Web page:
Breathing more easily with 3D printing

‘Breathe in deeply for a count of four, hold your breath and count to seven. Now exhale slowly for a count to eight, and repeat,’ instructs David Hartmann, CEO and founder of Sendinaden as he leads me through a series of breathing exercises.

I’m wearing the Pattern Breathe mask, his company’s first product slated for introduction the first quarter of 2016. Glancing at the screen of his smart phone, I can clearly see the patterns of my breathing – from the speed and depth of each inhalation, to the way I’m using my mouth and nose, as well as other vital statistics. David acknowledges to me that the interface is still a bit rough – a work in progress rather than a finished product. ‘The algorithms are working really well,’ he enthuses, as he removes my mask. ‘Now we’re perfecting the user experience.’ 

 I’m in Berlin at the Bayer healthcare technology accelerator to get a better understanding of the future of 3D printed consumer electronics, through a hands-on demonstration of an eminent and promising product, the Pattern Breathe mask. Consumer Electronics represents a US$1 trillion industry, one that is currently served entirely by injection molding, a traditional manufacturing technique in which hot liquid plastics are injected into a mold and then cooled to form the device housing. Capable of producing thousands of identical objects per hour, injection molding has served the electronics industry well.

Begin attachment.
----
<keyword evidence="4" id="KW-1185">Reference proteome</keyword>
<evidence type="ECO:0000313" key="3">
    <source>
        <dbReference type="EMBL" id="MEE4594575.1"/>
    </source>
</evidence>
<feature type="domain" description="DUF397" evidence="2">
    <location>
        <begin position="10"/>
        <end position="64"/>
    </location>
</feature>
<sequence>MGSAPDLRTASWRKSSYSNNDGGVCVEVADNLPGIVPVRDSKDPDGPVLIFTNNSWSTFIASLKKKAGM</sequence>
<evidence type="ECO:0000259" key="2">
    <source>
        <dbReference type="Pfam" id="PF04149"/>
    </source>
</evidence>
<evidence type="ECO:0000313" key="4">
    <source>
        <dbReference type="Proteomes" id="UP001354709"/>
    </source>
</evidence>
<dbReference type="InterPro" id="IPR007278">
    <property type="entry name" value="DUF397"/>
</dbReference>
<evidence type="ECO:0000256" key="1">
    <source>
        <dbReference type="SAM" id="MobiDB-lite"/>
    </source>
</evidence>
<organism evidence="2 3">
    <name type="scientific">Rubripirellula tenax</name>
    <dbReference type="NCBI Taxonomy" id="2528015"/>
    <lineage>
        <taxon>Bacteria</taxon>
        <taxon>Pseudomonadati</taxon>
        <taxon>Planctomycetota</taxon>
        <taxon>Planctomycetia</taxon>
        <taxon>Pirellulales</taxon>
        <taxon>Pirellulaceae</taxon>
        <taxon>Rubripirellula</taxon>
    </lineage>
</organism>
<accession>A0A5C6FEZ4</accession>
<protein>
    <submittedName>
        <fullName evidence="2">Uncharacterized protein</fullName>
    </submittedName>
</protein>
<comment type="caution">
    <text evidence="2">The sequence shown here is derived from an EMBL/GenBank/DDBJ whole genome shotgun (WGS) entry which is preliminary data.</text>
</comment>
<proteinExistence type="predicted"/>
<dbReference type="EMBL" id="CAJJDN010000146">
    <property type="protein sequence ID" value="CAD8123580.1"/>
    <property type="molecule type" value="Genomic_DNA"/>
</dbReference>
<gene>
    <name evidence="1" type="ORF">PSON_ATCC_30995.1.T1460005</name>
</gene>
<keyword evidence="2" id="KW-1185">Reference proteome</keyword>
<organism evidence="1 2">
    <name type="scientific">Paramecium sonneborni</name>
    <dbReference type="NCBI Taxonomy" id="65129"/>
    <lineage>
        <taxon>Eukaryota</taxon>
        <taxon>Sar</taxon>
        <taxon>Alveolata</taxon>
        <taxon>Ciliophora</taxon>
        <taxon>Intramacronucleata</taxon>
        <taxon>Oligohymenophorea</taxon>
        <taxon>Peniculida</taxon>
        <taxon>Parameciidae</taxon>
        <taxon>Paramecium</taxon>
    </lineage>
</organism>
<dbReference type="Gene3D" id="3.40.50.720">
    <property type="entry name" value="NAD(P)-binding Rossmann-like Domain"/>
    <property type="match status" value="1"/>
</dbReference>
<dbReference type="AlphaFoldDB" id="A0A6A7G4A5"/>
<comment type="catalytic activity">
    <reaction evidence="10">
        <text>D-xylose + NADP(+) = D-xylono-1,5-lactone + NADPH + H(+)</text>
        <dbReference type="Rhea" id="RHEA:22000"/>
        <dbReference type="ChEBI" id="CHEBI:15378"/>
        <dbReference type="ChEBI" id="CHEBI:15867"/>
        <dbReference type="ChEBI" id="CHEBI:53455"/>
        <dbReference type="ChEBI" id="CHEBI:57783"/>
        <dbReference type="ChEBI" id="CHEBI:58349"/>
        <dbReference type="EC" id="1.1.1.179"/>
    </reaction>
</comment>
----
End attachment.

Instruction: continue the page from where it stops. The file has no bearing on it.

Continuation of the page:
However, injection molding is facing growing competition from a young and nimble newcomer: 3D printing, promising technology that delivers a promise of mass customisation, where each product is unique to each user.

Serious challenge

‘Stress and breathing are highly interconnected,’ explains David. ‘When we breathe too fast or too shallow we add to the existing stress in our bodies and this can cause serious health problems.’ As he speaks, he takes apart the mask, showing the different components, ranging from the 3D printed casing, front panel and strap to the encapsulated electronics hidden inside. ‘It’s a two-way relationship. When we breathe well, we reduce the stress on our body from outside influences. We make better decisions at work and we sleep better. Good breathing is the cornerstone of a healthy and happy life.’ 

 Sendinaden is betting that 3D printing will present a serious challenge to injection molding, and cites evidence that the traditional manufacturers understand this inevitability. An example of this is Arburg, the German injection molding technology specialist which has recently announced that it will expand into the 3D printing space.

‘Wearable technology represents a completely different paradigm that is best served by 3D printing,’ remarks David. ‘We see a consumer experience where you walk into a retail outlet, get a Pattern Breathe Mask curated and customised for you, go shopping and come back 45 minutes later to pick up your finished 3D printed mask.’